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Lawsuits against Kaiser Permanente in the state of Washington

Wednesday, July 25, 2007
By STEPHANIE RICE, Columbian Staff Writer

A Clark County Superior Court jury has ordered Kaiser Permanente to pay $4.5 million to a Vancouver woman whose late husband’s brain tumor went misdiagnosed for several years.

Craig Pozzi, an artist who taught photography at Clark College, died Nov. 12, 2004. He was 61.

Doctors testified during the two-week trial that if Pozzi’s tumor had been diagnosed in 1994, when he first sought treatment, he could have lived 15 to 25 years.

Instead, he was told by doctors he was experiencing panic attacks and given a prescription for Paxil, which is often used to treat anxiety and depression.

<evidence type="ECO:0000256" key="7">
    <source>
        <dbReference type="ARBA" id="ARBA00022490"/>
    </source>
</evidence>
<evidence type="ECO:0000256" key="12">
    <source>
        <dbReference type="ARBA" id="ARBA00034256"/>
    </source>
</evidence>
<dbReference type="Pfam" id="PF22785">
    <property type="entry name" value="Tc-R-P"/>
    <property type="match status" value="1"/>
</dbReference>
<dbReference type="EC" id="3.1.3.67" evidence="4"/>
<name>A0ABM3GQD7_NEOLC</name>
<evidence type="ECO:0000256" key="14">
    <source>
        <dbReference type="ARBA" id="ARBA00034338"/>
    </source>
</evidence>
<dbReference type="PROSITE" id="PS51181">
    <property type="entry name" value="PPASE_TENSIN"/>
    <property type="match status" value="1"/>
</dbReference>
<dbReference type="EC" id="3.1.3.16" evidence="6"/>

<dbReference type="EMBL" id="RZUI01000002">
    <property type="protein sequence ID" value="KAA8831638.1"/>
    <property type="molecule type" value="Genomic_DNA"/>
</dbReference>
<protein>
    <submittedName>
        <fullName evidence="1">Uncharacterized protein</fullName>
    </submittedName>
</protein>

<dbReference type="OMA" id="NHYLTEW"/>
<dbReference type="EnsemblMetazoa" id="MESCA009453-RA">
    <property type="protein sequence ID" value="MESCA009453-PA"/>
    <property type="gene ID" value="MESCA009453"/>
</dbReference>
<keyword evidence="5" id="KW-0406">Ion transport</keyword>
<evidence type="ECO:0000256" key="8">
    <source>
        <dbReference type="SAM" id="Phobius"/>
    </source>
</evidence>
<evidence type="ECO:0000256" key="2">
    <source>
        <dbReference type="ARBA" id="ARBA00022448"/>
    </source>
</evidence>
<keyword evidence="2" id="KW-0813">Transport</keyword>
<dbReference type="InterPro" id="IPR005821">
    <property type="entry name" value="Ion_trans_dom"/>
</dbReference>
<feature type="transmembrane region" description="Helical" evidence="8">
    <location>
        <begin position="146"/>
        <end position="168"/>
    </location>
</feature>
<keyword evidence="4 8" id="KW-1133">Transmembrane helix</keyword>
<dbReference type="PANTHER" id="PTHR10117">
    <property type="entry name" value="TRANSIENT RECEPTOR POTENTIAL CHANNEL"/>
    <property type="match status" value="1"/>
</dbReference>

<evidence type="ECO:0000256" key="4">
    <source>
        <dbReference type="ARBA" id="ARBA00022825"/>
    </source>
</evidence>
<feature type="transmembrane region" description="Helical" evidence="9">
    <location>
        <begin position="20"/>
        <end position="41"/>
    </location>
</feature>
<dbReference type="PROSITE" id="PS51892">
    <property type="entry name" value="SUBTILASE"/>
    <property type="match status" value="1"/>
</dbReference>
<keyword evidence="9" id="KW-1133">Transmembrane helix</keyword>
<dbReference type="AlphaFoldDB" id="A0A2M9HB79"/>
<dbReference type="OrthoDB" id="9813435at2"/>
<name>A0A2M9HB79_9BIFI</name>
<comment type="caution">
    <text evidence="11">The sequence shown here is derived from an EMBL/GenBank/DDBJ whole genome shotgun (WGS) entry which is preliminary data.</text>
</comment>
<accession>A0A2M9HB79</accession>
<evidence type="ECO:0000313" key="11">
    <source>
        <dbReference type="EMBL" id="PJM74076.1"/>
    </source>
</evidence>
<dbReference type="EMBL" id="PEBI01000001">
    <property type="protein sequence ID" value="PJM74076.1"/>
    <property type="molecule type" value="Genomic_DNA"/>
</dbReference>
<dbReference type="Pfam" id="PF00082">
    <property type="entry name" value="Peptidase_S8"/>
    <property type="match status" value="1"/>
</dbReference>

mirrored  for historical purposes at:

National Health Insurers Face Federal Lawsuits

By Karen Pallarito

NEW YORK (Reuters Health) - Some of the nation's largest managed care companies are the target of a new round of federal lawsuits for their alleged failure to disclose financial incentives to deny or limit medical care services.

On June 22, Kaiser Permanente was named a defendant in a class action lawsuit accusing the Oakland, California-based health insurer of breaching its duty to fully disclose how it makes treatment decisions. The suit, filed in federal court in Tacoma, Washington, charges the health plan with violating the Employee Retirement Income Security Act (ERISA), the federal law governing health benefit plans.